You never realize how much time and effort it takes to
build a robot from scratch. Even just a simple curved bracket has to be measured, cut to size, marked, center
punched, drilled out, bent into a precise curve, re-drilled to
ensure the hole didn't shrink, and tapped so it will thread.
It's very easy to overlook the details of a specific component and greatly misjudge how long it will take to fabricate.
Since every little bit takes so much work, it's very important
that you delegate.
Lesson 3: Delegate!
The delegation of work is a key to success beyond the
world of robots — in whatever you do, it's important to
make sure that when there's work to do, everybody is contributing as much as possible. One of the great things
about working with friends in a team environment is that
since you're all working towards a big success, you get to
boss each other around! When we were in the machine
shop, I was king. When we were at Joe's home shop, he
was lord of the land, and when we were working with
LEGOs, Jason was the guy to answer to. All three of us
understood the arrangement, and because of it we were
able to delegate tasks effectively.
This ability to delegate helped us immensely — both
before and during the competition. Joe was in charge of
catering for the RoboGames Builder’s Party, so was occupied by that most of the competition. This left me in charge
of the ComBot, and Jason in charge of the LEGO entries. I
can't stress enough how much delegation helped us, and
how much potential it has to make or break a team. In fact,
arguably our biggest failures at RoboGames were because
we didn't delegate.
Lesson 4: Know the
One of those little things that is easy to keep putting
off, but ultimately somebody needs to take responsibility for
is knowing the event and distributing that information to
the team members. In our case, we made the assumption
that one glance at the event schedule would be all the
information we needed — this was very far from reality. It
was a mad rush at the competition for us to get set up at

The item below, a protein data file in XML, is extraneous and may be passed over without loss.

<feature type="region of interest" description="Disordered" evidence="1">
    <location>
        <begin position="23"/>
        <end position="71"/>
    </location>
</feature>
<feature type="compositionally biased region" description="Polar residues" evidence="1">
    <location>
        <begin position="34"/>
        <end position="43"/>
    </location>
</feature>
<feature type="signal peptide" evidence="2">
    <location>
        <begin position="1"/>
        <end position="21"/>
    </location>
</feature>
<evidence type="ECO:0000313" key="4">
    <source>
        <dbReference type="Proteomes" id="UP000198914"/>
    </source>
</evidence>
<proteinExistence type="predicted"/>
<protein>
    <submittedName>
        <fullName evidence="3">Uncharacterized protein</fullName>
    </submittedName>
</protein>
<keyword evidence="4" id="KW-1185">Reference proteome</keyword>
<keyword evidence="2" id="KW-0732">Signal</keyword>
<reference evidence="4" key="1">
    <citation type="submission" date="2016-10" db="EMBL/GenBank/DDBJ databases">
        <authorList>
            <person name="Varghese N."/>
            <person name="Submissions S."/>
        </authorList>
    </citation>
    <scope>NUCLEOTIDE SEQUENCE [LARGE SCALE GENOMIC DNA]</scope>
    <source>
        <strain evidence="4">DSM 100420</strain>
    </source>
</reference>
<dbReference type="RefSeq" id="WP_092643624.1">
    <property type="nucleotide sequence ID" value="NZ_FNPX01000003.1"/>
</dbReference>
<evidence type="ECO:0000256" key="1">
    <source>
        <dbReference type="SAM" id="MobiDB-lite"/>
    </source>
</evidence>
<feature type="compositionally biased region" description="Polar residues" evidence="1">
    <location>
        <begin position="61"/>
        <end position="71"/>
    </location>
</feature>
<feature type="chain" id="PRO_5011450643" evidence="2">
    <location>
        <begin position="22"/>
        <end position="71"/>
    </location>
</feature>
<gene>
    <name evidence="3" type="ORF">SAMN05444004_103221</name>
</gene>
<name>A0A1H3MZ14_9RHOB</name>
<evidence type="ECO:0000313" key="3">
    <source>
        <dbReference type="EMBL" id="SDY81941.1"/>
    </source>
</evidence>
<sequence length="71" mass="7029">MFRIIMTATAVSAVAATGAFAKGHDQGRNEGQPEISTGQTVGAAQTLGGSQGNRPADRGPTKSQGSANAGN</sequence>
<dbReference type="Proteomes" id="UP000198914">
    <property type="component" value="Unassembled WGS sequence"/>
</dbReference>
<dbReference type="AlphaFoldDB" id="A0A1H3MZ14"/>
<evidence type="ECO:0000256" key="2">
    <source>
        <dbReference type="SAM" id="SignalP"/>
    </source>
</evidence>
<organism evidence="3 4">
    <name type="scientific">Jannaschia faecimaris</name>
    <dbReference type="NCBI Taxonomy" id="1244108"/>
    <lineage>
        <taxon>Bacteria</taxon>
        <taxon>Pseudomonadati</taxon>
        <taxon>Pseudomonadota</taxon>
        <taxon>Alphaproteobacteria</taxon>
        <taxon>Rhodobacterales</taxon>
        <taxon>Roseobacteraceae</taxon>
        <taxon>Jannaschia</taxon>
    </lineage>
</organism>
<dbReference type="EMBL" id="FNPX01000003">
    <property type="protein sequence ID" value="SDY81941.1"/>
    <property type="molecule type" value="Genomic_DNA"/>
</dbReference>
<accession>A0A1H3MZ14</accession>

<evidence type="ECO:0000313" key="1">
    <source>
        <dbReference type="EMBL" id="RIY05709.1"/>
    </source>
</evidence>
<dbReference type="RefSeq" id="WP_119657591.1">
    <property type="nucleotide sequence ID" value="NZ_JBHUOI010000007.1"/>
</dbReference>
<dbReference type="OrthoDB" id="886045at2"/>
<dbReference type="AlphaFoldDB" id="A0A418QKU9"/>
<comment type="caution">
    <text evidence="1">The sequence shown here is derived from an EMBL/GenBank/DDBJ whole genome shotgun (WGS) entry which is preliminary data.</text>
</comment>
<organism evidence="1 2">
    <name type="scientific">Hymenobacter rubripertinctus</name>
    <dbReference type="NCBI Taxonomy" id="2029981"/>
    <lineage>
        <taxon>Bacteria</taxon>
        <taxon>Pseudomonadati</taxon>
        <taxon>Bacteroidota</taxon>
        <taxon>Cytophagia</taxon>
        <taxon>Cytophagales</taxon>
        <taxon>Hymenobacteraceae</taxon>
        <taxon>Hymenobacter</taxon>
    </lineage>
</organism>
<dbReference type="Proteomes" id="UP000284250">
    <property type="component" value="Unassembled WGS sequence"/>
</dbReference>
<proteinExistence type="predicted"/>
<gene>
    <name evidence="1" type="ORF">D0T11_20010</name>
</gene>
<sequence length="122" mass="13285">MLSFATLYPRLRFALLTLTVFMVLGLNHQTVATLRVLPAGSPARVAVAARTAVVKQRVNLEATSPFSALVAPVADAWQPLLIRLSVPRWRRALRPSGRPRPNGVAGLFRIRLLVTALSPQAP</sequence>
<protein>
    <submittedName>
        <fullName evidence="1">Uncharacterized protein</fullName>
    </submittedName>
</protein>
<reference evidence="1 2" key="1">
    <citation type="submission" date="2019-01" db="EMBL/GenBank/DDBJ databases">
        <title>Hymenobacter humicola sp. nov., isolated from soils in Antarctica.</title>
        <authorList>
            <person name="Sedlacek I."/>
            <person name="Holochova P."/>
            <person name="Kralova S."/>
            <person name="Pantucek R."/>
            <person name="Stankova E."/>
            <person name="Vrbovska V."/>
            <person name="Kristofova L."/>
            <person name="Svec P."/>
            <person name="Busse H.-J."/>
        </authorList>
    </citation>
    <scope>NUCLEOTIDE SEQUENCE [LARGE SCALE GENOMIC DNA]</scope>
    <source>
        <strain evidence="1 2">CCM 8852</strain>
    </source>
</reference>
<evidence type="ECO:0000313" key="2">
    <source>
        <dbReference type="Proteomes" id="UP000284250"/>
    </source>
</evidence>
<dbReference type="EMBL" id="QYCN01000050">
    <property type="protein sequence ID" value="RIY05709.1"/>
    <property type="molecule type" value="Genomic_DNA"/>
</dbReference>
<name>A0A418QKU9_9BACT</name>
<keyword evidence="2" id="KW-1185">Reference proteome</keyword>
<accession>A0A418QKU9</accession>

two different pit tables (one for ComBots and one for
everything else), and get our bots checked in.
It was also assumed by everyone on our team (myself
included) that I knew everything we needed to know about
competing. The fact was we had four entries that were
100% operational that didn't actually compete because they
didn't get checked in at the right time, or nobody took
them to the area of the competition. It was mostly a case
of too much to do in too little time. We should have
planned ahead to delegate these responsibilities at the
event. Having only five of nine entries competing certainly
frustrated the team a bit, and added to the stress of the
event. Despite that frustration, we kept on trucking because
we realized that there were better things to do than argue
Lesson 5: Accept the ref's
During one fight of our ComBot, I was certain I won. I
outdrove, outpowered, and got underneath my opponent
to drive him across the arena. When the judges turned in
their decision, though, I had lost. The thought briefly
flashed into my mind that I should dispute the decision — I
was so sure I had won! I realized, though, that arguing
would be unproductive, and so I contained my frustration
and accepted the loss with good sportsmanship.
During RoboGames 2010, we met lots of people with
lots of ideas about robots. Some of the ideas were awesome, and some of them less so, but all of them valid and
interesting. We had some very stimulating conversations
with some very interesting people, and learned a lot.
Lesson 6: Learn from
This is another one of those ideas that can help you in
more than just robotics — you can (and should!) learn from
everything. Not only should you gain insight and knowledge
from your accomplishments, you should also learn from
your mistakes — and the accomplishments and mistakes of
others. We got some great ideas for future robots, and
shared some of our own, as well!
Six weeks of building, programming, and tinkering
later, all our hard work came to culmination at the world's
biggest robotics competition. We brought three team members, four robots, and five entries to RoboGames 2010, and
took home an unforgettable experience.
After all was said and done, Tesla Prime took home
medals in three different events, bringing home a total of
one gold, one silver, and one bronze. Everyone learned a
lot, and you can bet we'll be back next year with bigger,
badder, and bolder entries for RoboGames 2011! SV
It’s amazing what you can stuff in a
trunk for a road tip to RoboGames ...
SERVO 07.2010 37